Methodist, Baptist and United Reformed Church leaders are celebrating after the Debt Relief (Developing Countries) Act was passed in the final hours of the current Parliament.
Vulture funds allow private companies to purchase debt from creditor companies and countries for knock-down prices. As the debtor countries have long defaulted on these loans, the companies then use UK and international courts to sue for the full debt, plus costs and interest, which means substantial profit for the company.
The Act will prevent private companies which buy up unpayable debts from taking the poorest nations to court in the UK to enforce payment, thereby forcing developing countries into even greater poverty.
Many churches supported the Bill, responding to the Treasury consultation and lobbying Douglas Alexander, the International development Secretary and the Chancellor, Alistair Darling.
Dr Richard Vautrey, Vice President of the Methodist Conference, welcomed the passing of the Act. “This bill clips the wings of the vultures who prey on vulnerable nations and who drive them deeper into debt and poverty,” he said. “We are pleased that our politicians have woken up to the injustice of private companies using UK courts to make a profit out of the poorest people in our world.”
An example cited is Donegal International, which bought $15 million of Zambia’s debt for $3.3 million, and then demanded $55 million in the UK courts, before eventually being awarded $15.5 million. A Zambian presidential advisor, Kalunga- Banda, pointed out that paying Donegal meant “the treatment, the Medicare, the medicines that would have been available to in excess of 100,000 people in the country will not be available".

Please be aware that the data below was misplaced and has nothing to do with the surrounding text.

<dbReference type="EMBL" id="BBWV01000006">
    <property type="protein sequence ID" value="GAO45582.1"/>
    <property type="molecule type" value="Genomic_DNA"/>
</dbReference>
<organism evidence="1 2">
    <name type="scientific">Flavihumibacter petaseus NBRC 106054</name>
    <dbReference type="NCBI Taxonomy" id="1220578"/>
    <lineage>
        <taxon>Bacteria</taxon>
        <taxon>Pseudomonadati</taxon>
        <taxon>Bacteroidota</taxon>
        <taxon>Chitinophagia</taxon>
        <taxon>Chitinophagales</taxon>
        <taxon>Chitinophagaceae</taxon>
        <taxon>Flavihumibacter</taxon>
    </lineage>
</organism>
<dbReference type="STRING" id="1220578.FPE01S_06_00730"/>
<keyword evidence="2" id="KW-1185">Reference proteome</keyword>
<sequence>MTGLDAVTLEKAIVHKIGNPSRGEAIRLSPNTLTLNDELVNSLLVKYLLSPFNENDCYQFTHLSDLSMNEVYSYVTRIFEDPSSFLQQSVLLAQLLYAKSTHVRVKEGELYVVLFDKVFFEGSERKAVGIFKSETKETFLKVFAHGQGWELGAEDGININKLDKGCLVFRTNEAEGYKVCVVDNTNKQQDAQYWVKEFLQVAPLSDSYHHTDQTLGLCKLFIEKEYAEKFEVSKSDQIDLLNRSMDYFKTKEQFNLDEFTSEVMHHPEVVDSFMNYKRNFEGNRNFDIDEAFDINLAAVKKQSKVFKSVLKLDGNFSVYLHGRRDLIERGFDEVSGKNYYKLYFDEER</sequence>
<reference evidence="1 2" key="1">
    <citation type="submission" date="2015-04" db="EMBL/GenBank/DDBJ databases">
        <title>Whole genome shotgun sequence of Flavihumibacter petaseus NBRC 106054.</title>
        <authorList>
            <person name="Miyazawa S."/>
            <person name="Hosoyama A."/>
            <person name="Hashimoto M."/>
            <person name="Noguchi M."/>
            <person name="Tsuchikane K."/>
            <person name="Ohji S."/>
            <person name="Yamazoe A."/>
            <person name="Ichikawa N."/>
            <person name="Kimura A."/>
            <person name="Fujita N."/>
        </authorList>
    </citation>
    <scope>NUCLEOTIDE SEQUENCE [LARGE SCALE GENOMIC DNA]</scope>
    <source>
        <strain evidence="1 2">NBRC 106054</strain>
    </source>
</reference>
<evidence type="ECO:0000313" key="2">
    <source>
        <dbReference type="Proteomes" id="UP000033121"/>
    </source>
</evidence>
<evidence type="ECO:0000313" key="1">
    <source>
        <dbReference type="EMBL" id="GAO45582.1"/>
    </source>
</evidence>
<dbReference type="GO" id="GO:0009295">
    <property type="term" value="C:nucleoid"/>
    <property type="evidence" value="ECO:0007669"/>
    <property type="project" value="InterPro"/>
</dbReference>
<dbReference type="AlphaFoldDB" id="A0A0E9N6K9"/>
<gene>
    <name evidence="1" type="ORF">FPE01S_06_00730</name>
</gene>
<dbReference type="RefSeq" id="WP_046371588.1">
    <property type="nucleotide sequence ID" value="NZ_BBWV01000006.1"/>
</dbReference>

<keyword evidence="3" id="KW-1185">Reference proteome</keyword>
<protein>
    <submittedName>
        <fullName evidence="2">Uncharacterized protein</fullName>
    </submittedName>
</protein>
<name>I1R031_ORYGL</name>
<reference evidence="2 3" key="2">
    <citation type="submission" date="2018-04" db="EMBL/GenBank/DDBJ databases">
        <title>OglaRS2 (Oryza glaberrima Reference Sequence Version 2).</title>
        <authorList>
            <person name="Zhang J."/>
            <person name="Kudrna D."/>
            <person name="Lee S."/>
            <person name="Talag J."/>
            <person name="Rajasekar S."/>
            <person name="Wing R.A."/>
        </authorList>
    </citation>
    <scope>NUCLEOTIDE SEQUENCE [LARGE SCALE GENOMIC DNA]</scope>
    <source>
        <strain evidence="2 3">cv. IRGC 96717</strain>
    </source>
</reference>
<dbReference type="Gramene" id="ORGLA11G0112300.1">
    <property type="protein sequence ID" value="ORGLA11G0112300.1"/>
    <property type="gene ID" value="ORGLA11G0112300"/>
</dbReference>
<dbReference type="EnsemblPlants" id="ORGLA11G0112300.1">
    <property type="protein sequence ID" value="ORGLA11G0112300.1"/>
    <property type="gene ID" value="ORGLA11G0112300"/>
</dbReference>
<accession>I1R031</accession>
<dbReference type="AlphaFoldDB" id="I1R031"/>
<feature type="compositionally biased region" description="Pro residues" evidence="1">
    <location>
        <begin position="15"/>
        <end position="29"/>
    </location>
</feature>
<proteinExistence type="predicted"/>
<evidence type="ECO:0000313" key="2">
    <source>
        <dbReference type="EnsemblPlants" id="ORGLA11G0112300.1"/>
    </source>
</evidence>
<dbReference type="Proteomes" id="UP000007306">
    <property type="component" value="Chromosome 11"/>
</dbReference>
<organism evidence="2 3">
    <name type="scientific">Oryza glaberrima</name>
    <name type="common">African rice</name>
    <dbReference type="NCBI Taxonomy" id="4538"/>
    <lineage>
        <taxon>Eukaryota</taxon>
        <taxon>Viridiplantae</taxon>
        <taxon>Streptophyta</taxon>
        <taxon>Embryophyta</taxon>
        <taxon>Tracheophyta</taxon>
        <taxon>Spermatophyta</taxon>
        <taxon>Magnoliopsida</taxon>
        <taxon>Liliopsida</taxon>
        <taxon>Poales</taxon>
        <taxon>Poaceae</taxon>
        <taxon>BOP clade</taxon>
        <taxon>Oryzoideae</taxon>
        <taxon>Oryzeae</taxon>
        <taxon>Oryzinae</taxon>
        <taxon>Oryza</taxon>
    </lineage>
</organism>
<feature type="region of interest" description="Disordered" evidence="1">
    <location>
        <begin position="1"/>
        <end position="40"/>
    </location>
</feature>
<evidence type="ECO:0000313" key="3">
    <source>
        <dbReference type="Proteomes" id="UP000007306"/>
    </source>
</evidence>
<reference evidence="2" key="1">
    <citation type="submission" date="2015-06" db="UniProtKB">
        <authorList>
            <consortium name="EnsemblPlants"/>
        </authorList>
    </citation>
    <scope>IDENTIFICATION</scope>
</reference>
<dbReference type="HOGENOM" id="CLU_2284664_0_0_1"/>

The Rev Jonathan Edwards, President of the Baptist Union of Great Britain, saw this as another key moment in the drive to deliver a world free from poverty. He said: “So many Christians and people of good will worked hard through Jubilee 2000 and Make Poverty History to ensure that politicians took action on debt relief. But this action was undermined by the action of vulture funds in our own courts. This act will bring an end to vulture culture and stands as testament to our belief that no one deserves to live in absolute poverty.”
However, the Churches warned that a “sunset clause” contained in the Act could lead to the legislation lapsing after a year unless it is renewed by Parliament. The Rev John Marsh, Moderator of the General Assembly of the United Reformed Church, challenged politicians to use this opportunity wisely. “The debt relief granted to Haiti after the recent earthquake shows that debt remains a major challenge to countries that struggle to lift their populations out of poverty,” he said. “We’ll keep watching and campaigning to ensure the ‘sunset clause’ is used to appraise the policy, not as a back-door method to scupper a bill that offers real hope to nations trapped in cycles of debt.”